Got to the booth reasonably early, but Jonathan and a few of the others still beat me to it, since I’d been spending some time working on stuff for Exchange. Yep, if you’ve already updated to Studio One 2.0.4 you already have this, and damn it is mighty fine. We originally wanted this in the 2.0 release but it’s a pretty complex ecosystem, so in the end we held it back until it was ready. Am very happy it’s finally here, because I’ve been dying to tell you guys all about it. I think this thing is going to be a monster, it means the software now has basically unlimited content available.
If you’ve looked in Exchange already you’ll see a couple of things I put together in my studio a while back and that I’ve been dying to release. Hopefully you guys will like them – if so, please do rate & review them on the Exchange web page, that’s going to become really important when there are thousands of things up there.
Not sure if I’ll manage to do a Freebie Friday this week, considering I will be on stage something like five times a day every day for the rest of this week. That’s rock & role… But if not, at least you guys will have your entire S1 browser full of free new soundsets and presets, and that should keep you going for a while. 🙂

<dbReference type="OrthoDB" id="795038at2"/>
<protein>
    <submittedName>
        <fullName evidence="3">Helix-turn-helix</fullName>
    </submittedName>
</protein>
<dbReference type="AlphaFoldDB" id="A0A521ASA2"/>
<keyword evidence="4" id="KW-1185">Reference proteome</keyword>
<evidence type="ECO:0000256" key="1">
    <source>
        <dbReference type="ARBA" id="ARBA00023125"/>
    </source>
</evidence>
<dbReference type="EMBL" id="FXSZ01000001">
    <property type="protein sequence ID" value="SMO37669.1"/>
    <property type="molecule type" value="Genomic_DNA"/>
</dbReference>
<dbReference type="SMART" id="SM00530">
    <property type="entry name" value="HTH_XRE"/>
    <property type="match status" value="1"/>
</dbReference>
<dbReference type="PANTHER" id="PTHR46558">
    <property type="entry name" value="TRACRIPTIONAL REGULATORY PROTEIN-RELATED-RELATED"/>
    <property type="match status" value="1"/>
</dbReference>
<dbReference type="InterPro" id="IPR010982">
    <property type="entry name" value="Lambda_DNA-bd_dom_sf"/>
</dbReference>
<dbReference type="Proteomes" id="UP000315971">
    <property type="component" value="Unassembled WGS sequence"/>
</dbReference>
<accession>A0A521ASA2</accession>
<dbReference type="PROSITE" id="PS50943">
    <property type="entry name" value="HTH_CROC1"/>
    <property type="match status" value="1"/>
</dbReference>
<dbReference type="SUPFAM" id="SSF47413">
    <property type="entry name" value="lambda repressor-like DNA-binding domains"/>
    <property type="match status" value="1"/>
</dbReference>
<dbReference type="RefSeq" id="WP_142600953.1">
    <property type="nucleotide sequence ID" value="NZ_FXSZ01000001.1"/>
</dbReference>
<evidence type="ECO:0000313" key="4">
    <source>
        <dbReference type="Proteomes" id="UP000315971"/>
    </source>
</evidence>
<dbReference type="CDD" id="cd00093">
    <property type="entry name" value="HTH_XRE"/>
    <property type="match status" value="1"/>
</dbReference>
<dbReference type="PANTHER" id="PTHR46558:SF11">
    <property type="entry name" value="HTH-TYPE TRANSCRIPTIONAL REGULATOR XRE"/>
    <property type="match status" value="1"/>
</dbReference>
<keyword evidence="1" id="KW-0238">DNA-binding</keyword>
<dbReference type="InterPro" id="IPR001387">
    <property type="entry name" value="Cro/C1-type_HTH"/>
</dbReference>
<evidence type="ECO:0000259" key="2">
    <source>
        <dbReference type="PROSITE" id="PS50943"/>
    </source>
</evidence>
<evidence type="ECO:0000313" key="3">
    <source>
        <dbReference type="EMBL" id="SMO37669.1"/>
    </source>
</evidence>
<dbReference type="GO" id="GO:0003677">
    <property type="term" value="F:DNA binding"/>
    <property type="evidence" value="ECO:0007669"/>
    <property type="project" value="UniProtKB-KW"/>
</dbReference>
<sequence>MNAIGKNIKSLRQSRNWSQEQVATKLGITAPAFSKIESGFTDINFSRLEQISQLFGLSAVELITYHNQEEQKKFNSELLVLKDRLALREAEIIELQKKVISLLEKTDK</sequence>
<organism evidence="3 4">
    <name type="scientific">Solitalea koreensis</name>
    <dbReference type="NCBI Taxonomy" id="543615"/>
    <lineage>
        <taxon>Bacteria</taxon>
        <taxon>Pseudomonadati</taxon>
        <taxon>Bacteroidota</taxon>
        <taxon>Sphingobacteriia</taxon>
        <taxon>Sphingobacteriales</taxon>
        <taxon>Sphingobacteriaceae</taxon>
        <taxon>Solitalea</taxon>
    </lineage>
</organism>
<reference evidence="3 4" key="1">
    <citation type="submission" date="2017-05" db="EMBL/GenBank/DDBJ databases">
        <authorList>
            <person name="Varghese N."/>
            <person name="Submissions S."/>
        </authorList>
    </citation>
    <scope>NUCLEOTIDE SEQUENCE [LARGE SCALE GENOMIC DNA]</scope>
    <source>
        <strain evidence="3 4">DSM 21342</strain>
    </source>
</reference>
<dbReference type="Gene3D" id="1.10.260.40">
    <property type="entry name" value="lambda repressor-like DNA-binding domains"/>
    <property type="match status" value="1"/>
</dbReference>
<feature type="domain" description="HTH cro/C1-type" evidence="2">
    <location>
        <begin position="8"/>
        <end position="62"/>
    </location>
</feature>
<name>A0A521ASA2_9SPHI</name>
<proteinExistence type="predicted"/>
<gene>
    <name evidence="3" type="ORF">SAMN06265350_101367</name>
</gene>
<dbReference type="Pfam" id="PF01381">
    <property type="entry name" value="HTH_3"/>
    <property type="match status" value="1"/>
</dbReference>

I’ve noticed that during the week I often pick up a very cool new plugin or impulse response and end up playing with it all week, and then blogging about it on Friday (see several previous posts) so I think I may make this a regular “Freebie Friday” slot…
This week it’s the turn of VST Classics. Some of you may know that myself and several other members of the Studio One team used to work at Steinberg back in the day, and helped develop and define the original shape of digital audio recording. I still remember being on stage at Frankfurt MusikMesse 15 years ago showing off the very first VST plugins – the Neon and Model-E synths, VB-1 virtual bass guitar, and the Karlette tape delay (named after Karl “Charlie” Steinberg). These plugins were pretty bleeding edge back then, and I still look back at them fondly. So imagine my surprise when Steinberg announced they were re-releasing new versions of them as free downloads! Yeah, they won’t win any awards for innovation now, but they still have a unique sound, so if you fancy a trip back to the dawn of digital audio to hear what we had to play with back then, now is your chance.